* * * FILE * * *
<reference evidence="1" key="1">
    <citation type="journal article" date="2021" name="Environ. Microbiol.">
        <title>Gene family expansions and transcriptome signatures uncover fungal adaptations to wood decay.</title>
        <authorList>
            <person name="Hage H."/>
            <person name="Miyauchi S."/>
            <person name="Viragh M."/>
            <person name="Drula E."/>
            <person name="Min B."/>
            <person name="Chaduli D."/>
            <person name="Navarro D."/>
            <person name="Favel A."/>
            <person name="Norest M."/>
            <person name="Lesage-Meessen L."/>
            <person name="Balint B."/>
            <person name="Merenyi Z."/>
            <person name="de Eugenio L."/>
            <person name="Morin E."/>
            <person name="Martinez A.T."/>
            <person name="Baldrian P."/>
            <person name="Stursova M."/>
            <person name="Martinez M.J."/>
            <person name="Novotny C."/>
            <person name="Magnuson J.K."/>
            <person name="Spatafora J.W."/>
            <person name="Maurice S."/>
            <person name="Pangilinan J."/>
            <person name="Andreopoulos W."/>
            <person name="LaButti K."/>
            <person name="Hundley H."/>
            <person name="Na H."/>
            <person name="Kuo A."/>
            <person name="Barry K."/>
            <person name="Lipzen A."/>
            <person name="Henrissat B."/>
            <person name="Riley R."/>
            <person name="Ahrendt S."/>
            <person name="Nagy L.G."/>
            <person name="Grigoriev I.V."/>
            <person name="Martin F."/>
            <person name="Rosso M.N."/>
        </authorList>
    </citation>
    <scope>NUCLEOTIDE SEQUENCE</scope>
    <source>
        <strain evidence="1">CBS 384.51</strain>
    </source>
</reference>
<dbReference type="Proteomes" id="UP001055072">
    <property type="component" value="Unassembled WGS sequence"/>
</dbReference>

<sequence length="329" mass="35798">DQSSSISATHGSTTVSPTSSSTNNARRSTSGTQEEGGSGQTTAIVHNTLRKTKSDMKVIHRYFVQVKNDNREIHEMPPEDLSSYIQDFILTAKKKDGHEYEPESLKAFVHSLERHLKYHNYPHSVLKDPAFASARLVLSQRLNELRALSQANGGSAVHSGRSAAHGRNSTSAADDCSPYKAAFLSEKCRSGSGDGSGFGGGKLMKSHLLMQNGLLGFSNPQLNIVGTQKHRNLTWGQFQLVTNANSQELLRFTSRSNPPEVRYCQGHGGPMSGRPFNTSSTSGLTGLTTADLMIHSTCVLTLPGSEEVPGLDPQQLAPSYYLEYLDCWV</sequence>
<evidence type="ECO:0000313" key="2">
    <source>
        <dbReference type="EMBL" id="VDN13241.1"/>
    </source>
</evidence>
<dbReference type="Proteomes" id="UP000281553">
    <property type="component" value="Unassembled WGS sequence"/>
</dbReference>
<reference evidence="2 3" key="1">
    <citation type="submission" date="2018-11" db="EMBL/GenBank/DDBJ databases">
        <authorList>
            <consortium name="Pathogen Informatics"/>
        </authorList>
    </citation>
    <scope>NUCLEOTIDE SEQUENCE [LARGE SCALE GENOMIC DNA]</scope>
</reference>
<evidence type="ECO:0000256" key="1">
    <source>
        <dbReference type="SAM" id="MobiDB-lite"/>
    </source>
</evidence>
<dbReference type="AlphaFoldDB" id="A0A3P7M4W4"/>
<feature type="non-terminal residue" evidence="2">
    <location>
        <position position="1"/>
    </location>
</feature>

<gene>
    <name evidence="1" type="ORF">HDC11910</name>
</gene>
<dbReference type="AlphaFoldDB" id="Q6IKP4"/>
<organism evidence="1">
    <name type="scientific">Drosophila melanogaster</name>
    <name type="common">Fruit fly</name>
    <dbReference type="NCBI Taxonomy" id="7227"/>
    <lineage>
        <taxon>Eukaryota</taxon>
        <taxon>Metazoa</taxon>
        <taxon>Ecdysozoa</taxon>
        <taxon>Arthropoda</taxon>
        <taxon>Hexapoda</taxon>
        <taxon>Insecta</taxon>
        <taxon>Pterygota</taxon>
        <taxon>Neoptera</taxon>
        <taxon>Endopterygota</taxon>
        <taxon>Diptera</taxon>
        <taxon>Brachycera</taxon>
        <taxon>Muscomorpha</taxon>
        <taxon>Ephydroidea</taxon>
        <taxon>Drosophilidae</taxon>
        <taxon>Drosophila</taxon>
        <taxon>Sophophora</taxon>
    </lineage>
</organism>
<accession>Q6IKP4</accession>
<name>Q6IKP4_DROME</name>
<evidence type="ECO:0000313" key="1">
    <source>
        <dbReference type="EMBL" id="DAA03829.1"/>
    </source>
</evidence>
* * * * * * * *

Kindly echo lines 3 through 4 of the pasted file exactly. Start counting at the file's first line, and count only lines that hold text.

        <title>Gene family expansions and transcriptome signatures uncover fungal adaptations to wood decay.</title>
        <authorList>